4 Warning Signs You Have a Potential Nightmare Client on Your Hands

4 Warning Signs You Have a Potential Nightmare Client on Your Hands

Nightmare clients are often difficult to please.

Nightmare clients are often difficult to please.

Ghostwriting is a rather unusual service business in that clients can have so little familiarity with the writing and publishing process.

Unlike construction, or janitorial services, or even product assembly, which many folks can at least picture, writing endeavors are often a mystery. Couple that with the discomfort many people feel about communicating their thoughts on paper and the potential for disaster can be high.

I’ve been very fortunate to have had few nightmare clients. Sure, there have been a couple that have been challenging, but if any of the following four warning signs surface before I’ve committed to a project, I decline the opportunity. I’ve saved myself lots of time and energy this way.

The four clues to watch for early on include:

1.Excessive demand for your time before the project has even started. One phone call or two up front is reasonable while the prospect assesses all the ghostwriting candidates. But there is a limit.

More than two calls, or constant questions via email or Facebook is pushing it. Likewise, one in-person meeting makes sense – to see if you’re a fit. One.

Prospects who want to schedule phone call after phone call to firm up the scope of the project may expect you to do some work on spec, to test the waters. Or they may simply may need a lot of hand-holding, which you’ll want to be sure to be able to bill for.

Ultimately, the expectation that you will invest time in their project without pay is concerning.

2.Expressions of dissatisfaction about prior ghostwriter(s). Once in a while you’ll come across a potential client who has hired other ghostwriters and been unhappy with their work. They’ll tell you all about their poor experience. Don’t get sucked in.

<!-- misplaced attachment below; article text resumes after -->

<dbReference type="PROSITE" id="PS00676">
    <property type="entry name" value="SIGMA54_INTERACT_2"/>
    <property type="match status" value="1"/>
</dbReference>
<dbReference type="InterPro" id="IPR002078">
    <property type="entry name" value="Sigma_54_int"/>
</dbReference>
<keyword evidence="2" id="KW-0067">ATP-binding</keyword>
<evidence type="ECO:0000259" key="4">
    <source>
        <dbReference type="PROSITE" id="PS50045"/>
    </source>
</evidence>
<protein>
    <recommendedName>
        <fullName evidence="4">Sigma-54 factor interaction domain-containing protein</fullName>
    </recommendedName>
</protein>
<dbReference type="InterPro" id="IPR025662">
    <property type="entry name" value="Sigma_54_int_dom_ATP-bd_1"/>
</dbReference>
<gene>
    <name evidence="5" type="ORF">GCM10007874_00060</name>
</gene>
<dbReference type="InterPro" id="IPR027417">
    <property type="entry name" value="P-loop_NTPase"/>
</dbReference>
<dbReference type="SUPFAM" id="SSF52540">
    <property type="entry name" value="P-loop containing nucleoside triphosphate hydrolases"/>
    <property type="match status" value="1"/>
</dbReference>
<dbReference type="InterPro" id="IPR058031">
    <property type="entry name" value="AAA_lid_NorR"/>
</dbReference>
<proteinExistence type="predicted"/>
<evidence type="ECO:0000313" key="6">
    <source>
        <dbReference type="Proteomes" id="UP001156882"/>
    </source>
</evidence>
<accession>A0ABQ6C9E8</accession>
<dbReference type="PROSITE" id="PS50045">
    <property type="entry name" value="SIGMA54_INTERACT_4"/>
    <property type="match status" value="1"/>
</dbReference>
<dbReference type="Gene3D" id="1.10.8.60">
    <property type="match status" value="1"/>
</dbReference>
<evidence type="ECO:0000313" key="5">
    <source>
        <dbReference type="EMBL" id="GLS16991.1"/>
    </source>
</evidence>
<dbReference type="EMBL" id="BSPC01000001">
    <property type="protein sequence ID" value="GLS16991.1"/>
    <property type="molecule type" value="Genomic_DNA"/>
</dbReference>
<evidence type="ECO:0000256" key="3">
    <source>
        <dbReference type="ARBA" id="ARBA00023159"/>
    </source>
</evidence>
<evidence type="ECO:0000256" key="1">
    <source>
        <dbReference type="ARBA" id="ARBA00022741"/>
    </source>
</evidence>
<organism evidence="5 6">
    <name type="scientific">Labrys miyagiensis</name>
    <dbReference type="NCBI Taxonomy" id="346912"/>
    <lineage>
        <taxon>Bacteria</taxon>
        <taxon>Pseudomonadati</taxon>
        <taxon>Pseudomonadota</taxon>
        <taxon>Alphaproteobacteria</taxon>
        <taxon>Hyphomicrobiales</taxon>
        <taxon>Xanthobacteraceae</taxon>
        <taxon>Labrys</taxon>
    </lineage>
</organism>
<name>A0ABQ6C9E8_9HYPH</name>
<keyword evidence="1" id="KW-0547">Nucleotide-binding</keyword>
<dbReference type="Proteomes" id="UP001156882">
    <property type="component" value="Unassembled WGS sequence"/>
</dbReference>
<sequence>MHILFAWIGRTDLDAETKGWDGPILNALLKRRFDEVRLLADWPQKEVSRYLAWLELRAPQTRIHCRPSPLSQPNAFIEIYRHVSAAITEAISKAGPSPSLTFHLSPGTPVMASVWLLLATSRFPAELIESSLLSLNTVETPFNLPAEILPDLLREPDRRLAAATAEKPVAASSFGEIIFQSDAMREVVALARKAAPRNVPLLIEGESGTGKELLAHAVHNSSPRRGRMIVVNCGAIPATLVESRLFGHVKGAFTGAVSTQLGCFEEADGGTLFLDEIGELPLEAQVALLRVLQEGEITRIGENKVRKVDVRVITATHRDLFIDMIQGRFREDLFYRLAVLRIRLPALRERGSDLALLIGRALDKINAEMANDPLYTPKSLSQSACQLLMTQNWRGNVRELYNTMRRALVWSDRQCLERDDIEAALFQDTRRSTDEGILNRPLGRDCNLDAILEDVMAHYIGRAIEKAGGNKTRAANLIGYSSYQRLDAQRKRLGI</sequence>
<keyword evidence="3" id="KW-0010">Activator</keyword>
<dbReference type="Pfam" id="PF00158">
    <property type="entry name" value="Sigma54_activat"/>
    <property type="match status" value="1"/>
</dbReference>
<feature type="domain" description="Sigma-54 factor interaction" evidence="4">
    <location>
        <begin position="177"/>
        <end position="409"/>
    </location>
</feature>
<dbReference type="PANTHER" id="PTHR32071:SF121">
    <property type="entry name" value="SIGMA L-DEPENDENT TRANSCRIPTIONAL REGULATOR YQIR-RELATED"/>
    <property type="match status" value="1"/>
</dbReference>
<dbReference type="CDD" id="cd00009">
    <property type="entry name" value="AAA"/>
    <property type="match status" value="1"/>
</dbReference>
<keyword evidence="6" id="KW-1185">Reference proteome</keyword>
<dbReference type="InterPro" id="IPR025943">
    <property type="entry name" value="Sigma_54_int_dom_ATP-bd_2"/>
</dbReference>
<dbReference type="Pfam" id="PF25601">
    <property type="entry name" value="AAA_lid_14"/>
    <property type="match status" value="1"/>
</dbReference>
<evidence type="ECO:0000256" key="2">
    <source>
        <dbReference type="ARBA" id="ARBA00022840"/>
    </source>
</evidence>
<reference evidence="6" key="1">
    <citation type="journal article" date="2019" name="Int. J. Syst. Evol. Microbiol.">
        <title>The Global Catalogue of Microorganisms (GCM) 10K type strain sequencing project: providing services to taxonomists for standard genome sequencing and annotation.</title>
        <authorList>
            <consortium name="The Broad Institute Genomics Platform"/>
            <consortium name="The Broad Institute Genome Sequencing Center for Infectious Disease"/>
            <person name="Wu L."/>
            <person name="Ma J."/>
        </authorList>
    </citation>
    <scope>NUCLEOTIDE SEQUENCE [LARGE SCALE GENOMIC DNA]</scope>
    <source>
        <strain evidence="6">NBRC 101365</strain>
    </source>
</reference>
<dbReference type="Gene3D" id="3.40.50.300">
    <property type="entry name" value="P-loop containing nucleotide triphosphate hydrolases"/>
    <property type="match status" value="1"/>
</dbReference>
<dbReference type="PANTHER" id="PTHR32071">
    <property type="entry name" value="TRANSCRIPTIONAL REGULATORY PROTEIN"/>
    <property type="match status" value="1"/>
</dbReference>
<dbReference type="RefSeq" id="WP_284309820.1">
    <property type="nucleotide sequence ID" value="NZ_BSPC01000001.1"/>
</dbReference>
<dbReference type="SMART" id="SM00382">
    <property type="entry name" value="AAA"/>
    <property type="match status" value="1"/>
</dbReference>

The truth is, you have no idea what the previous ghostwriter was asked to do and under what constraints. Maybe they were expected to write a complete chapter in two days. Or they were asked to edit when the client really meant “draft from scratch.” Whose fault was that? Probably not entirely the ghostwriter’s.

Miscommunication happens all the time, but when a client takes no responsibility at all for the situation they currently find themselves in, be careful. And if they are quite comfortable bad-mouthing former service-providers, be aware that they will likely be quite comfortable doing the same to you. Are you okay with that?

3.An inability to articulate what you are expected to write about. If you find yourself asking, “Are you saying that…” or “Let me just restate what you said to be sure I’m clear…” the problem may not be with you. Your client may be unclear in their own mind what they want to convey. This could spell trouble for you.

Part of a ghostwriter’s role is to draw material out of a client, or to assist them in expressing themselves. We ask questions, push clients to rethink their position, ask them to come up with examples to support their point, and expect them to provide other resources for us to turn to. After all, it’s their book, article, speech, blog post, or white paper – not yours. You are not the subject-matter expert.

So if your potential client is having trouble telling you what their project is about, or how their perspective is different from current thinking, realize that they may expect you to do all their thinking for them. Is that what you want to do? Is that what you’re being paid to do? Make sure before you sign on the dotted line.

4.Rarely available, or only available during traditional non-working hours, like evenings and weekends.

It’s true that busy people are great ghostwriting prospects, because they often don’t have the time to complete writing tasks. But that doesn’t mean that they can dump a project on an unsuspecting ghostwriter and expect it to turn out well without their input. And yet that may be exactly what they’re expecting.